Two easy ways to back up Gmail to your computer or local drive
Most of us use Gmail, Google’s email service, for almost anything – including important communications such as business emails. We won't even begin to talk of those rare family and friends' photos that were emailed to you before the advent of DropBox and cloud services.
However, you have also probably heard of people getting their Gmail accounts hacked resulting in them losing precious emails and data. It is also possible to get shut out of your own Gmail account.
So how do you minimise the risk of losing your precious Gmail data. Back-up. Yes, Google backs up its servers so you are pretty safe, but you probably will also feel safer having your Gmail backed up locally.
Ideally, use a simple program called Gmail Backup. I know, Google made this program in 2009 and they have not updated it, but it still works.
For web-based email services
Here’s another solution that should work with any web-based email service.
Set up a local mail client to access Gmail, using the IMAP (as opposed to POP) protocol. IMAP synchronizes the mail on your computer with the mail on the server (in this case, Gmail’s server). Old messages as well as new ones will download and stay in local storage.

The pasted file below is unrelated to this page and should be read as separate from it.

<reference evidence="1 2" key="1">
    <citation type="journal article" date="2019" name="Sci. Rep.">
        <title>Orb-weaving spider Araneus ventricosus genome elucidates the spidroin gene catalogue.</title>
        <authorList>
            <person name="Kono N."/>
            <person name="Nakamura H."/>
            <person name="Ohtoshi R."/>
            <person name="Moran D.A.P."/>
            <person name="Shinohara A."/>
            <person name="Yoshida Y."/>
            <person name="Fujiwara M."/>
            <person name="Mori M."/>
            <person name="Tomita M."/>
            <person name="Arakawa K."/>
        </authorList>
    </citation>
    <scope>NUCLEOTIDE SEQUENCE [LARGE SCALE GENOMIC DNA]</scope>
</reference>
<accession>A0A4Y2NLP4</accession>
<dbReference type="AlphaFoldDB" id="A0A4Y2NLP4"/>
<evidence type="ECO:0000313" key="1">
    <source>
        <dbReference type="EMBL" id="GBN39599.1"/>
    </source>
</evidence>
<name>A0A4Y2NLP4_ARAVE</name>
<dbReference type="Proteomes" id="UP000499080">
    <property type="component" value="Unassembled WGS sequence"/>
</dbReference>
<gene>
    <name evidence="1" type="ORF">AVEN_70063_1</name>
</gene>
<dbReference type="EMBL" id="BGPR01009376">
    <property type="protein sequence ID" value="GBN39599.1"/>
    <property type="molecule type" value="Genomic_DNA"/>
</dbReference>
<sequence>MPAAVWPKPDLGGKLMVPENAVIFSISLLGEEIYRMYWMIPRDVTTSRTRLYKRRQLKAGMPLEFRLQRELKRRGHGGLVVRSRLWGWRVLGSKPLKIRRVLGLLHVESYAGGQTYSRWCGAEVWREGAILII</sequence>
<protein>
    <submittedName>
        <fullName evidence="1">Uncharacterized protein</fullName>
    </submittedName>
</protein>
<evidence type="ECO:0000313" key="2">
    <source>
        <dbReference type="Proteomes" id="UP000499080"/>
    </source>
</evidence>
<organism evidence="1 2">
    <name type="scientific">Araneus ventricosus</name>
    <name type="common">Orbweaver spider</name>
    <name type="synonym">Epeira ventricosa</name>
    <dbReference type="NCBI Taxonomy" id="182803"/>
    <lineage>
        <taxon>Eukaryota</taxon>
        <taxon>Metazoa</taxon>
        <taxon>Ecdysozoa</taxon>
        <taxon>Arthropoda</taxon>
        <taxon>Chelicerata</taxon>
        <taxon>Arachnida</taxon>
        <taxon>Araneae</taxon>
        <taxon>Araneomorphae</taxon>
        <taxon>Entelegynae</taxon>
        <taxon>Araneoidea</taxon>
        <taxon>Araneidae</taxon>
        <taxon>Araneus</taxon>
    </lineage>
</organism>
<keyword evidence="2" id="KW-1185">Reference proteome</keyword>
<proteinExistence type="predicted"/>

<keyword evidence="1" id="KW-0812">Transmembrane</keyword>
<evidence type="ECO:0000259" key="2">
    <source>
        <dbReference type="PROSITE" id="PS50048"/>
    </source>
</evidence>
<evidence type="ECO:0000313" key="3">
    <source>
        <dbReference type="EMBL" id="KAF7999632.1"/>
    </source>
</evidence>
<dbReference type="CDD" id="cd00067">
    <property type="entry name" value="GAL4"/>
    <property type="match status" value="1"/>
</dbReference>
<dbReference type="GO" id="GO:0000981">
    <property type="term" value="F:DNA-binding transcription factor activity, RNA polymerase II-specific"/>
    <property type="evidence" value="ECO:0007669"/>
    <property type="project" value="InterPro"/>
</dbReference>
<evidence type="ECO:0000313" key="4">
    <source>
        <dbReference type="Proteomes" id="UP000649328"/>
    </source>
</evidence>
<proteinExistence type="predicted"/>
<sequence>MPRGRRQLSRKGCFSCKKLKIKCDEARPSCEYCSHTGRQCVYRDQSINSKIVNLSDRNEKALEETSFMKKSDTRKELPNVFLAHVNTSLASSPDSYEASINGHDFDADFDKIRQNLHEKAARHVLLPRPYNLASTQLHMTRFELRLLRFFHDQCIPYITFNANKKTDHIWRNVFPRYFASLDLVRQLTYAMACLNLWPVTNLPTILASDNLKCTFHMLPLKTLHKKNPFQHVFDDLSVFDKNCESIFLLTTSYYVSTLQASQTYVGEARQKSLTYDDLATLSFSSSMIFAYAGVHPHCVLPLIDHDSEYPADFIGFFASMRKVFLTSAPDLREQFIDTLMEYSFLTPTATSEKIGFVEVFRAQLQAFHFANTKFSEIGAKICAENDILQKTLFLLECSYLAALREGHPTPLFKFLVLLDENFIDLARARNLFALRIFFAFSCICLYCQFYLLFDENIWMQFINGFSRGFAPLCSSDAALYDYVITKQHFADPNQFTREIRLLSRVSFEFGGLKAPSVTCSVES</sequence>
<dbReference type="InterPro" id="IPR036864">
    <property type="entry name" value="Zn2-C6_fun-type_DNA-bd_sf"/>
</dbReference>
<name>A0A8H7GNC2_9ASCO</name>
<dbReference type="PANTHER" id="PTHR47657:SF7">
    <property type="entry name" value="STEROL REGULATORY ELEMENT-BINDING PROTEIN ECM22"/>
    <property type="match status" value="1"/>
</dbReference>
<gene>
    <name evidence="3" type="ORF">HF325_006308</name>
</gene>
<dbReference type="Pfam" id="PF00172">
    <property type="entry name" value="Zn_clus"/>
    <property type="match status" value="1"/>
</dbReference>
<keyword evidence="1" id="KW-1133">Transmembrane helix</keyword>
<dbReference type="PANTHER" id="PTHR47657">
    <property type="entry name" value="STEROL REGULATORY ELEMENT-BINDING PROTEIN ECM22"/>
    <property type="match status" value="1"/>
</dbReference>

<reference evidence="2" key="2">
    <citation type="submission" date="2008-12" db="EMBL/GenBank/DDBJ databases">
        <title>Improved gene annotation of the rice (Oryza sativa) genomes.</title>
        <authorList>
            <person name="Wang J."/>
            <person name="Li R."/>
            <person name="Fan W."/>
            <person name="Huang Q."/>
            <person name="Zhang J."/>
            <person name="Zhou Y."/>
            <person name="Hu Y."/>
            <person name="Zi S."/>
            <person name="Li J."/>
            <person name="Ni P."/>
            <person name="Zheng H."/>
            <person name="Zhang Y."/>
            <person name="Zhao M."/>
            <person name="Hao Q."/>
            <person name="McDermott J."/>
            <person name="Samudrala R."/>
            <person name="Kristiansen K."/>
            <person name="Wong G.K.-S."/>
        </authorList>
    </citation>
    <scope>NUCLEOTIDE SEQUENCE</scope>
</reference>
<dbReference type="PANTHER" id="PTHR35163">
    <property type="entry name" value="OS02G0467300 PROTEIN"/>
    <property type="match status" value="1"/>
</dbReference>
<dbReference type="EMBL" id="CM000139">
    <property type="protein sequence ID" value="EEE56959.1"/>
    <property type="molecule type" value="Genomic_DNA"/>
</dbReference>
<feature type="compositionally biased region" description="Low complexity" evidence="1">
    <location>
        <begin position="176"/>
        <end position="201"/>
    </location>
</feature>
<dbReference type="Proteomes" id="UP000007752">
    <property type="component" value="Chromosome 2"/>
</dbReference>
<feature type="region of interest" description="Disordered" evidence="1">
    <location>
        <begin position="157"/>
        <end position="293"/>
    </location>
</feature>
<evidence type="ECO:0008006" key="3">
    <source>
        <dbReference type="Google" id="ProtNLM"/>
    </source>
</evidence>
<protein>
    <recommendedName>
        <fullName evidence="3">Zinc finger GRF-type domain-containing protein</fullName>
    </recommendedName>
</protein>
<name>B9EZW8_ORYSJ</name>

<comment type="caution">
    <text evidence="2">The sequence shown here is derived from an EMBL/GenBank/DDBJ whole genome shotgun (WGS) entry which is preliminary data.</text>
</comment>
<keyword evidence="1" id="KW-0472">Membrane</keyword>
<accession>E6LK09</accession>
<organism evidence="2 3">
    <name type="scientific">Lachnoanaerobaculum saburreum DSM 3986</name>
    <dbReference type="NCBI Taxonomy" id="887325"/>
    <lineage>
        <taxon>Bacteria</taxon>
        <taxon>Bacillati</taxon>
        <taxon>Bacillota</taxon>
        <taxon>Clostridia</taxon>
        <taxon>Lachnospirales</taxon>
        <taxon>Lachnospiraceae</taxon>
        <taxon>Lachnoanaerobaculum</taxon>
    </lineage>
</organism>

Depending on your program, you will probably need to change a setting to make sure that it will download everything. For instance, with Outlook 2013:
1. Press Ctrl-Alt-S to bring up the Send/Receive Groups dialog box.
2. Select All Accounts and click Edit.
3. Select Use the custom behavior defined below.
4. In the Folder Options section, right-click your email address and select Check All Subfolders.
5. Right-click the address again and select Apply Options to All Checked Subfolders
6. Then, above Folder Options, select Download complete items including attachments for subscribed folders.
Continue to use Gmail on the web. But every week or so, load your local mail client and sync it.
One problem: If you archived a message in Gmail, and didn’t give it a label or move it to a folder (really the same thing in Gmail), that message won’t be backed up.
---article sourced from PCWorld.com
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